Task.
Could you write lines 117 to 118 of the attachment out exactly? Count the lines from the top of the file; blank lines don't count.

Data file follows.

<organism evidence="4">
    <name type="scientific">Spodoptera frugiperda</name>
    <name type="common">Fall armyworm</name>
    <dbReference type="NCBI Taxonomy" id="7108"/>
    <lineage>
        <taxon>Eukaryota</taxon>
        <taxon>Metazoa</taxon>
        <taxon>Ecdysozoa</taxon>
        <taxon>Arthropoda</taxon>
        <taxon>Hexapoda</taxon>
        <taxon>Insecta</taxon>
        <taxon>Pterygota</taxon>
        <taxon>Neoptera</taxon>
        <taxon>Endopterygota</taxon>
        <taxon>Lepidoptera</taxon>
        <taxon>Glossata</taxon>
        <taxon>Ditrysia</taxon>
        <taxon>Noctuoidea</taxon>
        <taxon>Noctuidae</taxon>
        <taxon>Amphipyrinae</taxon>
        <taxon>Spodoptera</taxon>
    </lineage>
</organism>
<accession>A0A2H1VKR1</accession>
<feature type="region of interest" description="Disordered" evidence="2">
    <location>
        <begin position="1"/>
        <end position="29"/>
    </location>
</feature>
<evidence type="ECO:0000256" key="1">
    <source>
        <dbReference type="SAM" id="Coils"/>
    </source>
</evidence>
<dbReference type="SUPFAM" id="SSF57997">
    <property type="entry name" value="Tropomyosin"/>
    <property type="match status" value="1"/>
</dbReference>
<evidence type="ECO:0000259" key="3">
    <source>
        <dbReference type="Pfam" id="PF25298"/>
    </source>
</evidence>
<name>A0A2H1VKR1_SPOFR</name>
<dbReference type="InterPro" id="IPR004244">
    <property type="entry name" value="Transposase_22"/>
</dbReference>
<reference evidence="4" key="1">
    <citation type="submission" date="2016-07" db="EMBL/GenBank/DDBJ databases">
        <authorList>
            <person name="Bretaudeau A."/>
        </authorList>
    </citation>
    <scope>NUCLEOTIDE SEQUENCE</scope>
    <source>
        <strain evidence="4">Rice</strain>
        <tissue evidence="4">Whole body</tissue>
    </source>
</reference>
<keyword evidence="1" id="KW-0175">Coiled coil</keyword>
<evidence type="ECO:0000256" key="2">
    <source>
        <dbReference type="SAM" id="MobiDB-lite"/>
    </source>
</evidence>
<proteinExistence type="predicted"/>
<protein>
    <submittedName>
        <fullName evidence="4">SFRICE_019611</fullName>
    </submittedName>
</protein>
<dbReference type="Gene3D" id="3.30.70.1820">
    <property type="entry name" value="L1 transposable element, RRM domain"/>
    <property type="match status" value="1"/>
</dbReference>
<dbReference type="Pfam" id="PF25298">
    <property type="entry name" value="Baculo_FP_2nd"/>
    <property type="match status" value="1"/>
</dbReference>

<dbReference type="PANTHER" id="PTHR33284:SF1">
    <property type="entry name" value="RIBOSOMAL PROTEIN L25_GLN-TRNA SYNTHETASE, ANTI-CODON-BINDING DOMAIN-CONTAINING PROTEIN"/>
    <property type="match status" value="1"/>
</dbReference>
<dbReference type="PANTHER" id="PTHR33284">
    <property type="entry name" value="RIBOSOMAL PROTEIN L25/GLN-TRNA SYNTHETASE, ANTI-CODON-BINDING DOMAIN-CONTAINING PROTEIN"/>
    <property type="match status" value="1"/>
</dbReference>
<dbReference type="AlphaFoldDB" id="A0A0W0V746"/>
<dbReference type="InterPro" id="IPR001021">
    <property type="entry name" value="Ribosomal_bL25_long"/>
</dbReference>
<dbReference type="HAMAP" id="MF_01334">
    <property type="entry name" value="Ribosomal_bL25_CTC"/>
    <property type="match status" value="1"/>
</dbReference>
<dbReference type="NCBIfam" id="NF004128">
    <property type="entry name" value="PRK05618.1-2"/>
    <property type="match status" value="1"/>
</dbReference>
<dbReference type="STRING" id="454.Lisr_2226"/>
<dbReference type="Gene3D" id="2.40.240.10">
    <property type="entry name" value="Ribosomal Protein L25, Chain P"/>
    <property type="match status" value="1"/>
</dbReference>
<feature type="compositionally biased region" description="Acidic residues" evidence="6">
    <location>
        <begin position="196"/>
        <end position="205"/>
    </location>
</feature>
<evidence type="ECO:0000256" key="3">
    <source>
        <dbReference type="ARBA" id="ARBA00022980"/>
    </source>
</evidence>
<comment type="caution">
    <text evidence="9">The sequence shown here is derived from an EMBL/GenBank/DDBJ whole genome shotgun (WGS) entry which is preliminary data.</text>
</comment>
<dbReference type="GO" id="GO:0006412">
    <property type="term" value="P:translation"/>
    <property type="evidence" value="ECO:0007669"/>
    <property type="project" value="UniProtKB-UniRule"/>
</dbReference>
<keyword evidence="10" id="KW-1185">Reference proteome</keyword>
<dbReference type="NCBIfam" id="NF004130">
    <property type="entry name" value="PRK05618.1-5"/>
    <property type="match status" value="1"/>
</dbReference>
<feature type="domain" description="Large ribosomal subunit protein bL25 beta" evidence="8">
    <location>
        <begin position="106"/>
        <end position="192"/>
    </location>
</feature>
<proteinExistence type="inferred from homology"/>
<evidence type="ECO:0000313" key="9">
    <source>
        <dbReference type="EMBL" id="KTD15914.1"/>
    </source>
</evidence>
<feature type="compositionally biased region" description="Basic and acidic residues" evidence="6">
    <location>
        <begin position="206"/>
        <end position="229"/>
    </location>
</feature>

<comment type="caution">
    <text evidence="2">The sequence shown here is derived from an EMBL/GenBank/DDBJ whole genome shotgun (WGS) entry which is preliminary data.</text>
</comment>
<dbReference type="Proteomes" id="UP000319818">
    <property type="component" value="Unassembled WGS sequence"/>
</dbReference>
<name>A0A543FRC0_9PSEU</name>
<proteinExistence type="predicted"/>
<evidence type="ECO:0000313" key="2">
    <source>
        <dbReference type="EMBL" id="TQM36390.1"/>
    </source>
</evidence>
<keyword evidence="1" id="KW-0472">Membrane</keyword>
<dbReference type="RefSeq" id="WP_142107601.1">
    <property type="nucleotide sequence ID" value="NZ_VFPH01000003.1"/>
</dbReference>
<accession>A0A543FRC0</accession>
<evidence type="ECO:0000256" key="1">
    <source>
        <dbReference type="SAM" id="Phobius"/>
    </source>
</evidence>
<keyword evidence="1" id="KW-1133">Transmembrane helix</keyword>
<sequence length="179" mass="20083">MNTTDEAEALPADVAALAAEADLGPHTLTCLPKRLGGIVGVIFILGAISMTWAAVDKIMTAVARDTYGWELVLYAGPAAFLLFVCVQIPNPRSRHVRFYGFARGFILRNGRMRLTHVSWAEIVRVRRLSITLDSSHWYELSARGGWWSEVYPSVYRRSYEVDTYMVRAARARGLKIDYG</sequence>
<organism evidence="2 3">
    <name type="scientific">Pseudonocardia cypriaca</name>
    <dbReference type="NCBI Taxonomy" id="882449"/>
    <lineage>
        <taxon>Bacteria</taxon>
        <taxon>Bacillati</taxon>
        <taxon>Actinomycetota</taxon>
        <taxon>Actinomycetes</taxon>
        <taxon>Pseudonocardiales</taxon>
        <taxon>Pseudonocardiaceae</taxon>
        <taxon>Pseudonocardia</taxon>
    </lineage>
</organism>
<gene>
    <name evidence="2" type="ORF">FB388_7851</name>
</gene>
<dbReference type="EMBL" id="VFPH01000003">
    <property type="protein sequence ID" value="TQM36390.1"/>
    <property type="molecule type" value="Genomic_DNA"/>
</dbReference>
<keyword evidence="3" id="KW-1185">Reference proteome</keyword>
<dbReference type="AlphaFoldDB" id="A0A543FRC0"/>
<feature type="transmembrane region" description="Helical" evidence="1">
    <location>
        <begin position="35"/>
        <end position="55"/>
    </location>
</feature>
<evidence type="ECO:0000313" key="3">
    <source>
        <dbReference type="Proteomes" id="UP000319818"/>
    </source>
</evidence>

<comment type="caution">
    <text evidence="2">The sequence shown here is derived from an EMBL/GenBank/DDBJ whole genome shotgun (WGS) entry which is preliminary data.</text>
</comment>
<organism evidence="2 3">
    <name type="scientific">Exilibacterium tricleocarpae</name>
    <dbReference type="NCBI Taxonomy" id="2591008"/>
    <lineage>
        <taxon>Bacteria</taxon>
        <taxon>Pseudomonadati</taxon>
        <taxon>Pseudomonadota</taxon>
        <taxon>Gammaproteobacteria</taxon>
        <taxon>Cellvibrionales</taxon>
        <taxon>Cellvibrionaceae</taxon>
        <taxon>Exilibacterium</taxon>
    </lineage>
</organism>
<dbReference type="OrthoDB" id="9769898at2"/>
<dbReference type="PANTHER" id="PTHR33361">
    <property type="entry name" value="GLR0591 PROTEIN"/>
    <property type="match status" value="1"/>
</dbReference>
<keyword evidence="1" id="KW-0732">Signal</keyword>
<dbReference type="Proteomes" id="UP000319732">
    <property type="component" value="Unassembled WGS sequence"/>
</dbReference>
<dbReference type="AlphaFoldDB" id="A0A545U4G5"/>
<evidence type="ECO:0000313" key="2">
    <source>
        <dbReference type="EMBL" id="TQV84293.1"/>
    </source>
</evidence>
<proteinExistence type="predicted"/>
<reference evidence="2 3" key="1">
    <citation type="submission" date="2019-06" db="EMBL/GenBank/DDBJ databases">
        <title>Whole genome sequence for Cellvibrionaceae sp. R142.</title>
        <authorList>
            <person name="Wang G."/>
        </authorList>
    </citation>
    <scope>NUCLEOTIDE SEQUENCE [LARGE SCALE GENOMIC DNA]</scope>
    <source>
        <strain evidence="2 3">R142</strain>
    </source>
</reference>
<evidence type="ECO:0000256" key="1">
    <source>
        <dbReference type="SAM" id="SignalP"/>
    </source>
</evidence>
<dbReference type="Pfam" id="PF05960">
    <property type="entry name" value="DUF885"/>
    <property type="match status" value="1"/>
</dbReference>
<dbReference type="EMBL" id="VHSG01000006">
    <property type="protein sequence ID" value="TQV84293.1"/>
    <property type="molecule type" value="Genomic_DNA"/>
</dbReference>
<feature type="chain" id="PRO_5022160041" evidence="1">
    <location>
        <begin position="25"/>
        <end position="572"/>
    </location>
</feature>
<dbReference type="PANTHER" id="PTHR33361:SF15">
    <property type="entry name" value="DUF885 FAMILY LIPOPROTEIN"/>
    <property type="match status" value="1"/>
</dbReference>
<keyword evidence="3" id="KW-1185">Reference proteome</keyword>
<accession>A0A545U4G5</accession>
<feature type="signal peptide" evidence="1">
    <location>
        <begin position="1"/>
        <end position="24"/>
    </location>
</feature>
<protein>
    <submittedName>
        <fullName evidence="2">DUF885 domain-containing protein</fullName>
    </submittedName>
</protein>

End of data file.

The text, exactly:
<comment type="caution">
    <text evidence="9">The sequence shown here is derived from an EMBL/GenBank/DDBJ whole genome shotgun (WGS) entry which is preliminary data.</text>